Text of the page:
On Thursday, the ECB kept its key benchmark interest rate on hold, but importantly it expanded its lending facilities to banks by offering them 4-year loans at the cheapest rate on record: -1%. In language echoing Fed Chairman Powell’s remarks in March, ECB President Christine Lagarde offered “whatever it takes” support via its Pandemic Emergency Purchase Program, saying that the ECB will engage in bond-buying “by as much as necessary and for as long as needed” to respond to the economic contraction. Both measures — the expansion of the program and the new, inexpensive loans to banks — are intended to provide all necessary liquidity to credit markets and improve the ability of banks to supply loans to businesses and individuals who may need a bridge from recession to recovery. The actions, therefore, strengthen the generally solid positions that banks already held entering the pandemic. They also supply necessary support for weaker countries such as Italy and Spain.
Similar to what it did earlier in the week with its policy support for municipal bonds, on Thursday, the Federal Reserve announced that it is expanding the scope of and eligibility requirements for its Main Street Lending Program. (It is, in our view, no coincidence that both the ECB and the Fed announced an expansion of stimulus measures on the same day; it reflects deliberate coordination.) It will now allow businesses with up to 15,000 workers and revenue up to $5 billion to apply (both up from the previous limit of 10,000 workers and revenue of $2.5 billion). The program is designed, in the Fed’s own words, “to help credit flow to small and medium-sized businesses that were in sound financial condition before the pandemic.” Qualifying businesses may request loans of up to 4 years from banks at interest rates that are below prevailing market levels. Although these loans are not forgivable and must be repaid, a borrower may defer interest payments for up to a year. The changes that the Fed announced Thursday also create a new, third type of loan, the details of which are a bit involved, but the effect of which is simple enough: more businesses (borrowers) will have accessibility to the loan program that is being funded with $75 billion through the CARES Act.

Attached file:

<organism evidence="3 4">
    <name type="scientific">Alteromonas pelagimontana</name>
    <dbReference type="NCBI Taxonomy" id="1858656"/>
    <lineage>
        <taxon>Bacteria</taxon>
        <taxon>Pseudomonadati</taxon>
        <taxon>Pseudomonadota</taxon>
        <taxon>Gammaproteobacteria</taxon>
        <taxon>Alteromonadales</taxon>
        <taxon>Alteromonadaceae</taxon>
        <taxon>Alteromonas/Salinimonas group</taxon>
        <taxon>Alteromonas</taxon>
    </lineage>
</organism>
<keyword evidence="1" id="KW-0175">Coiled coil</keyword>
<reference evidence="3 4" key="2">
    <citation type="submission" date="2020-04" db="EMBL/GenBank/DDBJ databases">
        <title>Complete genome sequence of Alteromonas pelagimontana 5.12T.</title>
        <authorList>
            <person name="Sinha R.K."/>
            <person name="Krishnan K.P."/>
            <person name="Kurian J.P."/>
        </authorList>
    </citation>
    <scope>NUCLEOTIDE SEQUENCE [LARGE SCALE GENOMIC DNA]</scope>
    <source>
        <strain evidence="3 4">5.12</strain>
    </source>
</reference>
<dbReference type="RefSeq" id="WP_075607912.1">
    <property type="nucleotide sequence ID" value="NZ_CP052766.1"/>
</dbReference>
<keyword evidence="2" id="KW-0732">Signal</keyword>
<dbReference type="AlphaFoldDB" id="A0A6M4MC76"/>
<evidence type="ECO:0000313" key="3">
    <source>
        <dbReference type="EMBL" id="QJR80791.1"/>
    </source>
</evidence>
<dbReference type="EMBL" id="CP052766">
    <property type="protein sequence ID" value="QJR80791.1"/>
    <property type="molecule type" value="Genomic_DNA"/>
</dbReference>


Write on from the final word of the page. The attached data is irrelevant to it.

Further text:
Looking ahead, we believe that the massive coordinated government policy response by both Congress and the Fed, which is still in the process of being implemented, will have positive economic effects. The likely upshot for investors is that many companies will have greater liquidity and financial resources to withstand the economic recession and to emerge poised for future success. Near-term, it may help to prevent some credit downgrades or even defaults, which, if they occurred, would likely negatively affect the high yield bond market and stock prices. The Fed’s expansion of the program, in other words, may help to lift investor confidence in the financial strength of individual companies as investors look ahead to the economic recovery.